If you ever do have to run your engine for a long time to keep warm in a snow storm, be sure to clear all the snow away from the exhaust area, and also from both the sides of the vehicle on a regular basis.

Years ago there were reports of people getting CO2 poisonings from exhaust because of snow build up.

And more recently there was a report of a vehicle going up in flames because the sides were blocked and no air circulated under it and the catalytic converter got the bottom of the vehicle above it so hot it caught fire. The person inside did not get out in time and died in the fire.

So while the engine in our CR-Vs is a nice fuel stingy design, there are a couple of other things to be concerned about if you ever have to do that.
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I was once working with British expat and we were headed out to a site on the backroads near Edson, Alberta , where temps were routinely below 0 degrees F and the bush roads might or might not be plowed. It was his turn to drive. I asked him if he gassed up. He said we had a half a tank of fuel so we should be good. I explained to the boy that you never leave town with less than a full tank of fuel in these parts.
I know when I am out ice fishing watching tip ups for Northern Pike the trucks I have had used a lot of gas idling. I know the Honda's are efficient but I think they still burn quite a bit when it's cold out an idling. My Honda Civic gets warmed up a lot in the winter with the auto start. It burns lots of extra gas however I don't monitor it. I would say about 3/4 of a gallon on my Honda Civic idling in the cold winter with temps 32 degrees or less. Probably more like a gallon an hour but totally guessing here.
ice cold idling uses a lot more fuel... rpms are higher, the alternator is recharging a just used battery, often there's lights or heaters on, and of course the engine ecu tries to get the cat and o2 sensors up to temp. That last part could include spark or injection (diesel) timing that's not optimal for fuel efficiency.

I can confirm about 1/4 gallon per hour for a fully warmed engine and with radio and AC on, more like 1/6th if those loads are off, and quite a bit more should temperatures drop and if it's cold enough they will drop on efficient engines.
I ran my 1.5 turbo on idle for four hours and it didn’t move the gas gauge, probably not helpful but bottom line is it don’t burn much.
A safe number is 0.5 gall per hr based on fil experience. My father in law uses either their F150 I6 or Mazda 5 idling as backup generator with 3000W inverter to run their heating boiler, small tv/cable box, lamp and coffee pot waiting out outages oceanfront.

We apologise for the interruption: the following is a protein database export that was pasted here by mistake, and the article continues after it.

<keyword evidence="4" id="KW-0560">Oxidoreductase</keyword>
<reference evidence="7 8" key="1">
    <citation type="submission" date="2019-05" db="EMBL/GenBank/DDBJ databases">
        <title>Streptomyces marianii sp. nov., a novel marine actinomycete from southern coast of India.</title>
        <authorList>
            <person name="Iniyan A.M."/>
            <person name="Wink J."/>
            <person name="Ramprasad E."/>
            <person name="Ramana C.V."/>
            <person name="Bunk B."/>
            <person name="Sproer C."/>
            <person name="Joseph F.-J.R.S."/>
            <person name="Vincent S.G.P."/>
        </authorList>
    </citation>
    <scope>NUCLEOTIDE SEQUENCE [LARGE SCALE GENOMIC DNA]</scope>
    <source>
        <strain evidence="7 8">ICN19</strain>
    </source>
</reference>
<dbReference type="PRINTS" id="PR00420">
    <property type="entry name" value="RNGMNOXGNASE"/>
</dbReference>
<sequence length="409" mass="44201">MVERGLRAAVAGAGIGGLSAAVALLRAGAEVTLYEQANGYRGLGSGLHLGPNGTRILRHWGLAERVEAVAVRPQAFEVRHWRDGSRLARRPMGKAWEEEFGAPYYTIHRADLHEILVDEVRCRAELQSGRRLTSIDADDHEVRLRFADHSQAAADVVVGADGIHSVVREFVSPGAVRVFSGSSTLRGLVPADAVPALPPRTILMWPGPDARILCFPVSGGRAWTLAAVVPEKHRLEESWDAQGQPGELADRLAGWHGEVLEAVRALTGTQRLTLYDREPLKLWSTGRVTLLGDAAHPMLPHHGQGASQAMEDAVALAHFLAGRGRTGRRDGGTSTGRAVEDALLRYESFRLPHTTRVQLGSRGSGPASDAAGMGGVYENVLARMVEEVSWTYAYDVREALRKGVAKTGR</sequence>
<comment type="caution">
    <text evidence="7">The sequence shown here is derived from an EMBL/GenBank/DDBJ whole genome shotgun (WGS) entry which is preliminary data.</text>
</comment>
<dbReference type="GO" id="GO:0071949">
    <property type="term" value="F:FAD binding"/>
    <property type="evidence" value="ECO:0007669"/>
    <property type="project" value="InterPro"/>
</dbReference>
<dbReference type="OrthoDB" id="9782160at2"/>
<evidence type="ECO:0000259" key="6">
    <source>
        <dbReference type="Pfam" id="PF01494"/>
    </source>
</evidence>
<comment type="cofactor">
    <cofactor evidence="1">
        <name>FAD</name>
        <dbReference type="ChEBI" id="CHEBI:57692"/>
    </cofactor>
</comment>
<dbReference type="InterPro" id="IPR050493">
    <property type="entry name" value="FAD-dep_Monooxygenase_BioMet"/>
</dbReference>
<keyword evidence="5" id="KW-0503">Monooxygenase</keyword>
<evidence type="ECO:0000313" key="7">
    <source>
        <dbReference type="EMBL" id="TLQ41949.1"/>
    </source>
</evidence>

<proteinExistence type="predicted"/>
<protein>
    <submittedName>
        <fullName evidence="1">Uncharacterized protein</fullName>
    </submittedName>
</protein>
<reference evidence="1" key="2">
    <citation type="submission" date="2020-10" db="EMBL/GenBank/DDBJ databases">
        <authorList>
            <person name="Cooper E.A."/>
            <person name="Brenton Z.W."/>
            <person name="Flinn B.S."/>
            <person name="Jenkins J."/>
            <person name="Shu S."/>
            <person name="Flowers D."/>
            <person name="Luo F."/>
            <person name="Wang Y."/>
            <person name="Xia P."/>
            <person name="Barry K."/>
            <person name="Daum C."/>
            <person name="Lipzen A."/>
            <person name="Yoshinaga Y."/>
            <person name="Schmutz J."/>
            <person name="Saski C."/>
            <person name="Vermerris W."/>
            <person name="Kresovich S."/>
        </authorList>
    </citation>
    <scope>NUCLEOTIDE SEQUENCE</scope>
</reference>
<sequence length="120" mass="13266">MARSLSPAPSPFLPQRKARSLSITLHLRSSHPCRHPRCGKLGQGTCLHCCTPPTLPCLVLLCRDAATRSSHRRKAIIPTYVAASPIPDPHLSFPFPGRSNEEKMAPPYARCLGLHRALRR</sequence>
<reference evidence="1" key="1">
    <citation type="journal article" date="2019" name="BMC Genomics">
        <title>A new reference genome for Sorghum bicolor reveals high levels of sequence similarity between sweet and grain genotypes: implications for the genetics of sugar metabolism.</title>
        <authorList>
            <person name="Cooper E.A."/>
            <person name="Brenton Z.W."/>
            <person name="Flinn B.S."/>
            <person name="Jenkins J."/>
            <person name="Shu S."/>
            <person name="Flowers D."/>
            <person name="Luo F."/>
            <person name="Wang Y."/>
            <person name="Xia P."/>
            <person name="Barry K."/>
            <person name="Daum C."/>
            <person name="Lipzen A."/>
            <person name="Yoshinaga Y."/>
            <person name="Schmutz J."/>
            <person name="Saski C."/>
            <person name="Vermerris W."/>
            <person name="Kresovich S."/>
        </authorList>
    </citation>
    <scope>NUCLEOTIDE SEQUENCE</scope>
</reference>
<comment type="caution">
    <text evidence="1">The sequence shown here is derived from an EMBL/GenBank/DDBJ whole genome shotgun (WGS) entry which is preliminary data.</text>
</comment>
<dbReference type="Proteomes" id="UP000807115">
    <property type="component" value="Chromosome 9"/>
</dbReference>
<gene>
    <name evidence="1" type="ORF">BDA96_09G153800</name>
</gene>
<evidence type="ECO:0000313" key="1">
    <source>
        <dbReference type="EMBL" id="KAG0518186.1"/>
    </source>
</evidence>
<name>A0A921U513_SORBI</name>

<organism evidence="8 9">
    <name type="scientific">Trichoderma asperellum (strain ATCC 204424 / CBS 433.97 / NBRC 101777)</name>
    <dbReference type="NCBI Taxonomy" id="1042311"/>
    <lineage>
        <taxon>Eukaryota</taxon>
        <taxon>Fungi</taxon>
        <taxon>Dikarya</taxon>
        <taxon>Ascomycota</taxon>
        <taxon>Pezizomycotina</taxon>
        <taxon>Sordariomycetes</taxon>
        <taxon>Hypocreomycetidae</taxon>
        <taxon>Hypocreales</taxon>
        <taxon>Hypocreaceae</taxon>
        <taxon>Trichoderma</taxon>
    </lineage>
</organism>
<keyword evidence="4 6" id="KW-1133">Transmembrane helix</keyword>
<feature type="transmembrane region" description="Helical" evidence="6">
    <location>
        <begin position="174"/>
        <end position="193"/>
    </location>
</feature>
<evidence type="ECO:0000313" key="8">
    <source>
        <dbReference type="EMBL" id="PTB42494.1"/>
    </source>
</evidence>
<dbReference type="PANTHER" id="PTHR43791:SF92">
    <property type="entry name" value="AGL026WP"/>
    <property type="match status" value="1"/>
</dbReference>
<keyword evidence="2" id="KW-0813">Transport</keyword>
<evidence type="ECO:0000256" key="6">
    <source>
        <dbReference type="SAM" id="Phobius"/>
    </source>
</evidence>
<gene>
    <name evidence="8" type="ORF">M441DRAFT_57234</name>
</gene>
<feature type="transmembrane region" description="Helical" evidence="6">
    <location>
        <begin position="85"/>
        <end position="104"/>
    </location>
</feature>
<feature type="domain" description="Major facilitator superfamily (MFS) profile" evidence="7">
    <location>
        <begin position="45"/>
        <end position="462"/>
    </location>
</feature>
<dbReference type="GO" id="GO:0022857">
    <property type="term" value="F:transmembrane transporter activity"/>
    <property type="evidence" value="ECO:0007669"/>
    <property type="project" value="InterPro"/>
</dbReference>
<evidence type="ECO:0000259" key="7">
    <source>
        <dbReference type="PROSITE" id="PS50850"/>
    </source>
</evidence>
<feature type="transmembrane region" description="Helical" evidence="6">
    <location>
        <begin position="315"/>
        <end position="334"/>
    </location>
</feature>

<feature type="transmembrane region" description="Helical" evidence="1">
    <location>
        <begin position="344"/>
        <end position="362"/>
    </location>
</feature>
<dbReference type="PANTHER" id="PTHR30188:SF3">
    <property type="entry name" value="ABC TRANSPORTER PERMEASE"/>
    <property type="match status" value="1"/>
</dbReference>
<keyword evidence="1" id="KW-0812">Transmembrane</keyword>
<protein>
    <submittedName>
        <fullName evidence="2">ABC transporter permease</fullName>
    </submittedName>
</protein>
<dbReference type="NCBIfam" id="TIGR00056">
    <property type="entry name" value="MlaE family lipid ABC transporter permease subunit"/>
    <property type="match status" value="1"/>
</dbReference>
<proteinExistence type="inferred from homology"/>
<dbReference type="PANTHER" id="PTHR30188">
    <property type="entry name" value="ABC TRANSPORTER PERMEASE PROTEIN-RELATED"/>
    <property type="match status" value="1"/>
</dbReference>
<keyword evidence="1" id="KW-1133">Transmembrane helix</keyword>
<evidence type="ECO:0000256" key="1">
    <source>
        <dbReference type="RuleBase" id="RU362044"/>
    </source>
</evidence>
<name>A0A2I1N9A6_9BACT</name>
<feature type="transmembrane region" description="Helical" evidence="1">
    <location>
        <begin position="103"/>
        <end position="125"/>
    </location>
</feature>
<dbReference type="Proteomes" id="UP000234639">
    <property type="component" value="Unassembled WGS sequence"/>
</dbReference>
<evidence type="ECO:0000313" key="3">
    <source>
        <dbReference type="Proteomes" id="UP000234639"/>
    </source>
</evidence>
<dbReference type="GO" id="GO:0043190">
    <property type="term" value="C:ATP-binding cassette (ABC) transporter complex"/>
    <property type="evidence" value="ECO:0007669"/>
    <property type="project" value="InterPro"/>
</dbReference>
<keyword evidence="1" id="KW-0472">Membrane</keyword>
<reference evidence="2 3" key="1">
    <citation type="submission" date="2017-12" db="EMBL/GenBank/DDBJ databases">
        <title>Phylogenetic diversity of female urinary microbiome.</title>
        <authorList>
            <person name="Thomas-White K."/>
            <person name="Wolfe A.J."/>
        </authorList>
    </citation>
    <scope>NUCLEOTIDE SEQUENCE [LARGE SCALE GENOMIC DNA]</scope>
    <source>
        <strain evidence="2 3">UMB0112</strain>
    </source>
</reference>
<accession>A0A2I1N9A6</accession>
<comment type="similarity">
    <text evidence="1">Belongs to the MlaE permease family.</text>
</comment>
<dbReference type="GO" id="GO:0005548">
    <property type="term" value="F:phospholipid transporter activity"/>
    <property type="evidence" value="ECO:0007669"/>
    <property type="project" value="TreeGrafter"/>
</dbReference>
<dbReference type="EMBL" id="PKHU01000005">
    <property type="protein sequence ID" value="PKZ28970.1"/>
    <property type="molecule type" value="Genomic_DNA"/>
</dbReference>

I ran v10 ford 6.8 l engines and 460 v8 engines for over 40 years. We never shut engines off. They drove or idled. We used about a gallon per hour. My trucks were 42 gallon tanks. Or my modified 2nd tank trucks held about 70 gallons.
Driving the 10200 pound vans we got 6 to 10 mpg. So we gassed up front and end of shift.

Your question on the car useage ?? My feeling is 1/3 to .45 gallon per hour.
Yeah, our 2019 Nissan Pathfinder cycles the compressor and cooling fans at low speed with any/all HVAC mode selected.

So flipping annoying when you start it in extreme winter cold and you hear it at least trying to cycle and the cooling fans blowing away on an ice cold engine.

Such advanced technology....the 1984 Chevy Cavalier I have won't turn on the cooling fans in defrost mode until the AC high side pressure exceeds some value like 225PSI.

That was 38 years ago.
My father in law runs a 3000W inverter in power outage off his old F150 with i6 and it does not consume much fuel at all. He went a three days with shutting vehicle off when he slept and did not run his fuel tank low.

In an emergency you just do what you need and what wou have .
Hi fellow BITOG People,

I am wondering if anyone has information on the actual fuel consumption per hour when idling in winter conditions in park for this engine? ... ...

If it were really around 0.2 gallons per hour and you had a decent amount of gas in the tank, you could probably easily idle all night and more and still have enough gas to go when things got moving again. ...

.... It sure would be nice to find out without having to filling it up, run it for something like 5 hours at idle, and then refill, just to find out what the numbers are. Though that may be the only way to get the answers.

Thanks in advance for any information.
The DIC on my Ford /Mazda 2.o liter D.I bounces between 0.1 and 0.2 gph in the DIC readout. so at least 5 hr/gal